Selling American Eagle Coins in South Florida

Possible you have a American Gold Coin or two at home. If you want to sell gold coins in South Florida, then you can head to Keno Brothers‘s for a fair evaluation on all denominations and conditions.

To help yourself with price negotiation it would be wise to learn more about the coins rich history and checking the daily value of American Gold Eagle coins online before selling your gold coins. According o Monex.com, as of February 18th the value of a 1oz American Gold Eagle Coin was $1620.90

The coins are legal tender, so you can use them for any private or public purchase at their face value. The financial regulations of the American Gold Eagle Coin goes as follows.

If you buy and sell an American Gold Eagle coin for a profit you are subject to a tax burden for the difference. However, if you paid for the American Gold Eagle Coin and buy something with the coin, you will not have to pay taxes for the transaction. In 2019, 108,000 1oz American Gold Eagle Coins were sold.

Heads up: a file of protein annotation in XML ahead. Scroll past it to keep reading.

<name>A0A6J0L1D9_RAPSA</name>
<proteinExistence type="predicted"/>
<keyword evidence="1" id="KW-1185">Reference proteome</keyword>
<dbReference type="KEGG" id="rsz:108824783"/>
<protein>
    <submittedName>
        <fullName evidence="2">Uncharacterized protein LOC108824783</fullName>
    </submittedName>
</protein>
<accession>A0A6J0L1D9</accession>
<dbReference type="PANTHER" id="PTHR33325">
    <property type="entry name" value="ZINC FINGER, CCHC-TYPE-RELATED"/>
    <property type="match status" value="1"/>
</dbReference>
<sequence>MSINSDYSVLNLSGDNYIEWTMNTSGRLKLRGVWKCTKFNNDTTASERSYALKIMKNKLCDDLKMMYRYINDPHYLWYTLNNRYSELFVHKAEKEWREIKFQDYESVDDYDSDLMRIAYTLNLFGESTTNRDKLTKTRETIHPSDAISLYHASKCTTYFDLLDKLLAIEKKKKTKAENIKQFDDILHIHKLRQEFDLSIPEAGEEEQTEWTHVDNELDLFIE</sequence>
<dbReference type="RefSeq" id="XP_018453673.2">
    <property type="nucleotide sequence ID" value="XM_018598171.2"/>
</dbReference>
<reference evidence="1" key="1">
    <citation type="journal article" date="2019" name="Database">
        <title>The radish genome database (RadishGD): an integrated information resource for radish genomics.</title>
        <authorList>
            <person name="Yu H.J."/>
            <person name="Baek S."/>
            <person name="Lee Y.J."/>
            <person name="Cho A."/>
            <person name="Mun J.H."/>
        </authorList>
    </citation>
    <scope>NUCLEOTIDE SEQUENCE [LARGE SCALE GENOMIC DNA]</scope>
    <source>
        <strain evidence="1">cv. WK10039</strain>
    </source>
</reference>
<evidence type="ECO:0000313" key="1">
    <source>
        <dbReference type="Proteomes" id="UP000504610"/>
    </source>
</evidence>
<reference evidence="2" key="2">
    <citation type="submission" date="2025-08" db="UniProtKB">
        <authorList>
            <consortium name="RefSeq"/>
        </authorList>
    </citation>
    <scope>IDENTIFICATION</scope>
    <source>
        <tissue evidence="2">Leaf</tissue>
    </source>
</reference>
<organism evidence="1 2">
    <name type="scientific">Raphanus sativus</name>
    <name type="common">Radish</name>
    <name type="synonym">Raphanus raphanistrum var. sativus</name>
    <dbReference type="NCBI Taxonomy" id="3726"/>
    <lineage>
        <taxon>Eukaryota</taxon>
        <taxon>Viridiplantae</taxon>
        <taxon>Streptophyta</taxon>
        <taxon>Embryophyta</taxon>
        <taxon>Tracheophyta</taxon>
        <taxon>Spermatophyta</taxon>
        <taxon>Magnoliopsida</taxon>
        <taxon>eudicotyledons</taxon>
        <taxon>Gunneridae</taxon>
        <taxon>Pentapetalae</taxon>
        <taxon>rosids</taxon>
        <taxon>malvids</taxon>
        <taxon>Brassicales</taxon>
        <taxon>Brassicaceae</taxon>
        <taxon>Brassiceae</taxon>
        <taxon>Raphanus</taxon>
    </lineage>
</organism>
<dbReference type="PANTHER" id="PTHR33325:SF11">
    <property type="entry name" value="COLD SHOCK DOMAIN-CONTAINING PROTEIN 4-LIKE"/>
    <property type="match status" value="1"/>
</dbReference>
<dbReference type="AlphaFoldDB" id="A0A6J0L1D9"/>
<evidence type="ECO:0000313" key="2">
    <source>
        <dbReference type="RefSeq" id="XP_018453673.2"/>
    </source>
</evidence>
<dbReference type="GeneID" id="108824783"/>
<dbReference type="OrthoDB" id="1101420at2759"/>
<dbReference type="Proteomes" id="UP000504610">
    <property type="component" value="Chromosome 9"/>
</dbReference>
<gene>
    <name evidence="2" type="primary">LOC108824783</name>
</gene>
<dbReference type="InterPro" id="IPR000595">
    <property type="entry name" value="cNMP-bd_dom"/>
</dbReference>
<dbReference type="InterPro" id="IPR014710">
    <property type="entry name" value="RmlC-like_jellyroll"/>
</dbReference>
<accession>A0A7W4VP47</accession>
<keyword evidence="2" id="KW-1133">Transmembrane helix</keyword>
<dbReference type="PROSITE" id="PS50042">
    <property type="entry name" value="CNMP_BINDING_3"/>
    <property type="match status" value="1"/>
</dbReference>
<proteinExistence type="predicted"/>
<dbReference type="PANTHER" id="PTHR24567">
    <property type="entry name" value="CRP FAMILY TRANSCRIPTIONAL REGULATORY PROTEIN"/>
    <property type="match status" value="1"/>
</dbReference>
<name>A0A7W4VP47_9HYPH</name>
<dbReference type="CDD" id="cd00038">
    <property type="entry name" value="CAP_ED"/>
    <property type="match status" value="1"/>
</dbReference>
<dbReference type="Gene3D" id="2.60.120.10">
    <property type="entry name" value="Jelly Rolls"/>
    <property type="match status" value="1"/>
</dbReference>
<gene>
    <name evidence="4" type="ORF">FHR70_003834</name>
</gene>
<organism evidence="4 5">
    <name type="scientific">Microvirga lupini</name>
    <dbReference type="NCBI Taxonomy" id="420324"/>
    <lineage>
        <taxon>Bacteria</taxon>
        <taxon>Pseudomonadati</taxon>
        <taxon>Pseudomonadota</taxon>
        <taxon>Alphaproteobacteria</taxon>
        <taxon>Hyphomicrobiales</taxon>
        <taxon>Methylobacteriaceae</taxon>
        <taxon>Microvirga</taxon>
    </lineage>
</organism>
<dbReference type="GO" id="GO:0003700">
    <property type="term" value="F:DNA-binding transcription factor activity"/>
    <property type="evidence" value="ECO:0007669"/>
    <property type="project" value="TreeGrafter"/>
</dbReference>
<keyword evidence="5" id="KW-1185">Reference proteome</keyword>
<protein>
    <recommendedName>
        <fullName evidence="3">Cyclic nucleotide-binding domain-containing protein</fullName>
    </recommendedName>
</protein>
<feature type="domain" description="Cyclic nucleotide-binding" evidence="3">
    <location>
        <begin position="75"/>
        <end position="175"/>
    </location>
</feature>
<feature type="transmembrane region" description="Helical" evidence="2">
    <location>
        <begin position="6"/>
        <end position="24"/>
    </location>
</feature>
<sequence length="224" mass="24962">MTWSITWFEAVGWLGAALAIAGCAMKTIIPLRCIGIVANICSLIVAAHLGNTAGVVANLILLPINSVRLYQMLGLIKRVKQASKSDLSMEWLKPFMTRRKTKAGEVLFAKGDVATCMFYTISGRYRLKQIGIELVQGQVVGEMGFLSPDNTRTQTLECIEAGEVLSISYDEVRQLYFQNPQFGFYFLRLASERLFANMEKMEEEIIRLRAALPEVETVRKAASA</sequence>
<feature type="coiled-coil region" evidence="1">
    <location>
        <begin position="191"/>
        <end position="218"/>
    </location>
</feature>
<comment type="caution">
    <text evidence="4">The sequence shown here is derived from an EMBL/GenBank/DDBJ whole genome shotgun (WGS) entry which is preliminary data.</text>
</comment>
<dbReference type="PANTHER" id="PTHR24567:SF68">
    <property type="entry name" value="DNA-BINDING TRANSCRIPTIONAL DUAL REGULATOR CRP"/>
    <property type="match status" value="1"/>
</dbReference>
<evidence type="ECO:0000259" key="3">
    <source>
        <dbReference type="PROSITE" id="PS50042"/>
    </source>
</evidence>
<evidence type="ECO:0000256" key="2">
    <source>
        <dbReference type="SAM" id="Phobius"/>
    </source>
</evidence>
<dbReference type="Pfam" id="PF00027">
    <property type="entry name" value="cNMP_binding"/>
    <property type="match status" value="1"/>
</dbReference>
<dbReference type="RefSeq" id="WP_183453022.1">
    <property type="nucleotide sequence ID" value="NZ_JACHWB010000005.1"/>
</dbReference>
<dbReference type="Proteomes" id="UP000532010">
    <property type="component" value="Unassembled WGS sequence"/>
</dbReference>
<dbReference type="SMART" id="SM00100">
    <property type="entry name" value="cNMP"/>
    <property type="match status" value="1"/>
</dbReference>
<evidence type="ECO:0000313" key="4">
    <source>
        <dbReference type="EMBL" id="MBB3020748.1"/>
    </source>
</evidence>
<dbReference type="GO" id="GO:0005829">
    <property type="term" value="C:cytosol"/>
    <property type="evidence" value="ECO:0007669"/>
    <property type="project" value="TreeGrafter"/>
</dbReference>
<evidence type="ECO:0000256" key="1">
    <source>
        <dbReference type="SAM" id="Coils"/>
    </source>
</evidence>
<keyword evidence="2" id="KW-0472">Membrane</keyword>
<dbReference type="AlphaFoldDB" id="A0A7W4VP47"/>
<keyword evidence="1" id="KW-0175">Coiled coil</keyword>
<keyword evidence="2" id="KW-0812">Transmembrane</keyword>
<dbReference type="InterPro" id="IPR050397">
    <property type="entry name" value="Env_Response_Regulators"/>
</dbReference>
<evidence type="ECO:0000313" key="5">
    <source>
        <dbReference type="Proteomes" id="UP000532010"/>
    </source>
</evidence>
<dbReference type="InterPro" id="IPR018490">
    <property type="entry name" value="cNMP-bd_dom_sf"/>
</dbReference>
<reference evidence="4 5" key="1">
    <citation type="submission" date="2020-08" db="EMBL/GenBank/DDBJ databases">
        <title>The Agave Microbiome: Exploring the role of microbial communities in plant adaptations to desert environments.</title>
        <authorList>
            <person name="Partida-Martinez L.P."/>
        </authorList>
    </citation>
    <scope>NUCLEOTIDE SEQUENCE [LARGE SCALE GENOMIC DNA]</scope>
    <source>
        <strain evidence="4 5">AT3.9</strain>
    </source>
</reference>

As you look closer at the American Gold Eagle coin you can see an illustration of Augustus Saint-Gaudens’ full figure of Lady Liberty with her hair freely blowing in the wind. In her right hand you will see a torch and in her left hand an olive branch, while the Capital building fills the background.

The design was actually taken from the $20 Saint-Gaudens gold coin, after Theodore Roosevelt started an initiative to design coins more like the ancient Roman and Greek coins. On the other side of the coin you will find a Miley Busieks’ sculptor which features a male eagle delivering an olive branch to a nest of a female eagle and her hatchlings. The reverse side of will be redesigned in 2021 with more anti-counterfeiting measures.

There is also the Silver American Eagle and Platinum American Eagle coins.

The Silver American Eagle is 1 oz of 99.9% pure silver and holds a face value of $1. Silver American Eagles feature a portrayal of Lady Liberty by early 20th-century sculptor Adolph A. Weinman. Lady Liberty strides across the front side of the coin, draped in the American flag. Her right hand extends outward and she holds branches of laurel and oak in her left. The reverse design, by sculptor John Mercanti, features an eagle with a shield. The eagle holds an olive branch in its right talon and a bundle of arrows in its left.